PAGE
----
Asian long-horned ticks infest SC cattle farm, officials say

COLUMBIA, SC (WCBD) – South Carolina’s top health and environment agency announced Friday that it has identified a large population of Asian long-horned ticks infesting a pasture at a York County beef farm.

Officials with the South Carolina Department of Health and Environmental Control said the invasive tick species is not common in the United States. They said bites from these ticks often cause serious illness in people, animals and livestock in other countries.

The United States Department of Agriculture (USDA) reports that Asian long-horned ticks were first identified in the United States in 2010 and have since been found in 17 states. A small number of these ticks were identified in South Carolina on shelter dogs in Lancaster and Pickens counties in 2020.

Health officials said Asian long-horned ticks in South Carolina were identified through the state’s tick surveillance program, which they say is a collaborative effort between DHEC, the Arnold University of South Carolina School of Public Health and Clemson University Livestock Poultry Health.

“Although no documented cases of illnesses such as Lyme disease, Rocky Mountain spotted fever, or anaplasmosis have been reported in the United States due to Asian long-horned tick bites, the ability of this species of tick to spread diseases that can make people and animals sick is a concern,” said Dr. Chris Evans, state public health entomologist with DHEC’s Office of Environmental Health Services. “However, Further research is needed in the United States to better understand what diseases the Asian long-horned tick can spread and how much of a risk they pose to the health of people, livestock, and other animals. increasing its populations very rapidly, leading to large infestations in a short period of time, is also of concern.”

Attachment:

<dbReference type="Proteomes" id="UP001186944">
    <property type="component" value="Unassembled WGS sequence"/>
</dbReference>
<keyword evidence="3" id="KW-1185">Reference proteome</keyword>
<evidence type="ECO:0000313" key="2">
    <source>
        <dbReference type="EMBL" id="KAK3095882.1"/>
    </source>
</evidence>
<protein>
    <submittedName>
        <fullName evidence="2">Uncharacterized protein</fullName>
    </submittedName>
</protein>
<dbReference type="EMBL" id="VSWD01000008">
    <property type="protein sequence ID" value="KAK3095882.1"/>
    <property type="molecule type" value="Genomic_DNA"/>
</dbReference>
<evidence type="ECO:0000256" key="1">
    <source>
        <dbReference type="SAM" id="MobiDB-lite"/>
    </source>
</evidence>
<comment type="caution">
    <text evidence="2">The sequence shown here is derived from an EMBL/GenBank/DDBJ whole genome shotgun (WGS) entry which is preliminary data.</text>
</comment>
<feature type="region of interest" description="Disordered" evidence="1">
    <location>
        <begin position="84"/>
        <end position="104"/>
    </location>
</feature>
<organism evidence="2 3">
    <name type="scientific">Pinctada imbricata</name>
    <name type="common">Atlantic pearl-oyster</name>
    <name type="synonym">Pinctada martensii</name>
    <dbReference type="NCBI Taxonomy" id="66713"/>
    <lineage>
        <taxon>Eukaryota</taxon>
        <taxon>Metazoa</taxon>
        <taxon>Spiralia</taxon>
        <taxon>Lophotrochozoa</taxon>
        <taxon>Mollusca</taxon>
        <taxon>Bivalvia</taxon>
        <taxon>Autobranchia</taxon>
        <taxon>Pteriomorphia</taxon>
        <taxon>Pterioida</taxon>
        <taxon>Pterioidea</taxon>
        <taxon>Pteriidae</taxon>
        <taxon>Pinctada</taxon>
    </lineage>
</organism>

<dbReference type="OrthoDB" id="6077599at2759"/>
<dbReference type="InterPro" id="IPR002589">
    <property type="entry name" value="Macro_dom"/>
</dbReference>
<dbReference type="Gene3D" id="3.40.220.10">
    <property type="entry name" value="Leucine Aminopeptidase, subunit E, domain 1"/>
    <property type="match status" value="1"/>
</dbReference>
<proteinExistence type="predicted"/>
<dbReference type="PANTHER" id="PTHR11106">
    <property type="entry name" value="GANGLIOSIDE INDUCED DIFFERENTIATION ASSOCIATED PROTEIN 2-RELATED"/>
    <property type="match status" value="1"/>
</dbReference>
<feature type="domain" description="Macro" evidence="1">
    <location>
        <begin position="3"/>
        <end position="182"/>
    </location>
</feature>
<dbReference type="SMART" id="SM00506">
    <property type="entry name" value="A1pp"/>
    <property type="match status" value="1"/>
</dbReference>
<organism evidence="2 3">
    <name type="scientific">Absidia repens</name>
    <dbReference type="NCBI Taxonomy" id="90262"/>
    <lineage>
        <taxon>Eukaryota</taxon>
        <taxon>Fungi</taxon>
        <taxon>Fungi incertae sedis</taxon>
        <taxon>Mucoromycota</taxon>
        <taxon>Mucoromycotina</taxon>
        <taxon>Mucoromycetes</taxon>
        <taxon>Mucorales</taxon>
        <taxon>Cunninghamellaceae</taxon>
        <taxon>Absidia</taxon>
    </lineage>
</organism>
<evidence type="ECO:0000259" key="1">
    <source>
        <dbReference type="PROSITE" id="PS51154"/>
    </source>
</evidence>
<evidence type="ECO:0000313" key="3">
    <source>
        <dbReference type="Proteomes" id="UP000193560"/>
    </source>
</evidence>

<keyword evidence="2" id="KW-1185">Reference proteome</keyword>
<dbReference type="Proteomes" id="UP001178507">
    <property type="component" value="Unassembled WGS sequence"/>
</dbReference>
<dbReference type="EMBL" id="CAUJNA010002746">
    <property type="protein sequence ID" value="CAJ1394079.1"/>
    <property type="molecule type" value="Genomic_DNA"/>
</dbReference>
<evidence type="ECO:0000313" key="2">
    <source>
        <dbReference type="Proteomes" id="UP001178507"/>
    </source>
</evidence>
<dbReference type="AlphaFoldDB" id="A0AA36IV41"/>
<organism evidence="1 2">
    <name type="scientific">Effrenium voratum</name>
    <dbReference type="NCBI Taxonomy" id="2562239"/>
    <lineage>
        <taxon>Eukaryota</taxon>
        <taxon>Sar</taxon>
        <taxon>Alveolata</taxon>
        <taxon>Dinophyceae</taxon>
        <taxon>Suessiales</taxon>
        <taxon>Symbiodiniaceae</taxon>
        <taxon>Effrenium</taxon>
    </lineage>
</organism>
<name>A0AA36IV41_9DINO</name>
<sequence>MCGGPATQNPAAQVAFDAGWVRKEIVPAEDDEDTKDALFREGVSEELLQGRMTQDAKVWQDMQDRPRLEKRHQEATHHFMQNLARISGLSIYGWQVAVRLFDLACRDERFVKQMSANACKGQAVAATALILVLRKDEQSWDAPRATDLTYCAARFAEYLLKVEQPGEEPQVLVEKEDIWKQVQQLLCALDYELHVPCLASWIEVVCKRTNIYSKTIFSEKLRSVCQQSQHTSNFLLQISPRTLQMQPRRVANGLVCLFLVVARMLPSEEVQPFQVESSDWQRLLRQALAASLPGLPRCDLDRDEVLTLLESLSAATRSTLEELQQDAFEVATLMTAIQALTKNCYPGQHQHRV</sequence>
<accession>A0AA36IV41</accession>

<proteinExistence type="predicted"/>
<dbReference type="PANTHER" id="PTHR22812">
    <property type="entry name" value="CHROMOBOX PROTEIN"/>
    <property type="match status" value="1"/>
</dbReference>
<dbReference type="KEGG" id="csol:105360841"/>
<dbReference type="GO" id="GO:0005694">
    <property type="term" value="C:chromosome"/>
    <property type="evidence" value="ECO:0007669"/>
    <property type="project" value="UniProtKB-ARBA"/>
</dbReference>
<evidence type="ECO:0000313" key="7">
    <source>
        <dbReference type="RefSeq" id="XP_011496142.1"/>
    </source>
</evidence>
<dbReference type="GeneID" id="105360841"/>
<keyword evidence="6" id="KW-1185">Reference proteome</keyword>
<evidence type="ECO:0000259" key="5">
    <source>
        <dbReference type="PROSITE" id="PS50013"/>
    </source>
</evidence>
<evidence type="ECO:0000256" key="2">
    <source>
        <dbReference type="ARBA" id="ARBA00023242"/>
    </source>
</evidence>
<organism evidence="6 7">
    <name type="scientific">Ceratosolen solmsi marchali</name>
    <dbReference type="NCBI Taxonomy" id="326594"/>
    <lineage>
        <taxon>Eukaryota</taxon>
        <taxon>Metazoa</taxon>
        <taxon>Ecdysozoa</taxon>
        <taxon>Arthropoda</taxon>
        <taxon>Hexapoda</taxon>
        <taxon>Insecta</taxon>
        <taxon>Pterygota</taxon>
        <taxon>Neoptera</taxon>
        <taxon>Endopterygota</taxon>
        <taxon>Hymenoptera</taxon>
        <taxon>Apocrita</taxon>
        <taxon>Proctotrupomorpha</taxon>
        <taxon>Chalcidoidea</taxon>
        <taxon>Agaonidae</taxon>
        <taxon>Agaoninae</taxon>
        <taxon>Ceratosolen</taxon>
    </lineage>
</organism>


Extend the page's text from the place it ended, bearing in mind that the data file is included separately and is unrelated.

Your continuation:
Unlike other ticks, a single female Asian long-horned tick can produce 1,000 to 2,000 eggs at a time without mating. This means that a single animal can harbor hundreds or thousands of ticks.

Asian long-horned ticks are light brown in color and tiny. Due to their small size and quick movements, they are difficult to detect. These ticks can feed on any animal, but are commonly found on livestock, dogs, and humans.

Clemson University recommends that livestock owners work with their veterinarian and extension worker to develop a comprehensive tick management plan that includes the use of approved tick control products that can be applied to horses and livestock and in following procedures that reduce ticks in pastures.

Environmental officials have said the Asian long-horned tick is unrelated to the Asian long-horned beetle, which was identified in South Carolina two years ago and prompted a 73-square-mile quarantine zone in Charleston Counties and Dorchester.

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